Baby tech boom produces new technologies to help parents

March 11, 2014

Long before the dawn of the pacifier, parents of newborns and toddlers found ways to use surrounding resources to help soothe and distract tots into precious moments of peace.

In today's smartphone era, a proliferation of applications, video monitors, robotic strollers and other technologies have cropped up to create an industry built around the notion of helping parents with the push of a button.

Hoping to pinpoint a cause for the fussy tears? Ontario-based Biloop Technology's Cry Translator analyzes distinct cries to determine if a baby is sleepy, stressed, hungry, annoyed or bored.

Want to push a toddler toward early literacy? Brigham Young University's Hideout: Early Reading iPhone and iPad is one of thousands of options designed to teach preschool-age kids to read through techniques such as letter-sound association and word repetition.

Unsure if repeated efforts to install a were correct? This year, Pittsburgh-based company 4moms is expected to launch the world's first fully robotic car seat to do the job.

The car seat - like the newly released motion-sensing 4moms rockaRoo Infant Swing and the self-folding 4moms Origami Power Stroller - is expected to catch on quickly, at least with an established tech-savvy customer base that includes actress Natalie Portman.

But with prices plunging for motion sensors, accelerometers and other tools vital to advanced robotics, Henry Thorne, 4moms chief technical officer, said he wouldn't be surprised to see the market grow in coming years.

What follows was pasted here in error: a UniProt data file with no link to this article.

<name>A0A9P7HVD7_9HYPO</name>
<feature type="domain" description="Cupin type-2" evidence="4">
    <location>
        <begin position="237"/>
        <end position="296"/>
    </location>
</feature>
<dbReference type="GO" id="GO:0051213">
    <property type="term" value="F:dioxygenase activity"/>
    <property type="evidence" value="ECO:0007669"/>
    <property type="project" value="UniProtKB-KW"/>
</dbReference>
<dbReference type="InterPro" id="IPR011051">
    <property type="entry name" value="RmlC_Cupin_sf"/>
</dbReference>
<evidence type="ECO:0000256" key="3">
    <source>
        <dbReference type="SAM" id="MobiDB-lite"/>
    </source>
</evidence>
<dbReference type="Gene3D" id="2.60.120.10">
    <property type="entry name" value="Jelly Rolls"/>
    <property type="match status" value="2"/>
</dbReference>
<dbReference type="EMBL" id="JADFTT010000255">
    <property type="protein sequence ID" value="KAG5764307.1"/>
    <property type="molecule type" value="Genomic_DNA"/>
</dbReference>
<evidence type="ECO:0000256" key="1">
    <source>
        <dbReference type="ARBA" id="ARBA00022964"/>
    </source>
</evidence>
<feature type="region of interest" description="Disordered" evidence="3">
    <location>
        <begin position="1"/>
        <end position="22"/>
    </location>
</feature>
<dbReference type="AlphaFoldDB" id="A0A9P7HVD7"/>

"There is a new toolbox of incredibly low-cost micro-controls available that wasn't there before," he said.

Rob Daley, CEO of 4moms, said lowering the barriers to creating new technologies doesn't mean all new juvenile products will be necessary or even helpful. The company decided to make a robotic car seat thanks to feedback from parents and statistics showing that 7 in 10 car seats are installed improperly, and he said any technologies coming out of 4moms will be in direct response to consumer need.

"Technology for technology's sake is not something we pursue," Daley said.

When it comes to early learning apps and digital technologies for toddlers and children, the subject shifts from questions of the necessity to questions of harm related to increased screen time.

The American Academy of Pediatrics discourages media and screen time for children younger than 2 years and limiting screen time to two hours per day for older children, a stand supported in January 2012 through a joint position statement from the National Association for the Education of Young Children and the Fred Rogers Center for Early Learning and Children's Media.

But the statement also allowed for some leeway in the matter because of conflicting research around the impact of screen time, the availability of digital educational material and a new relationship between young children and touch-screen technologies.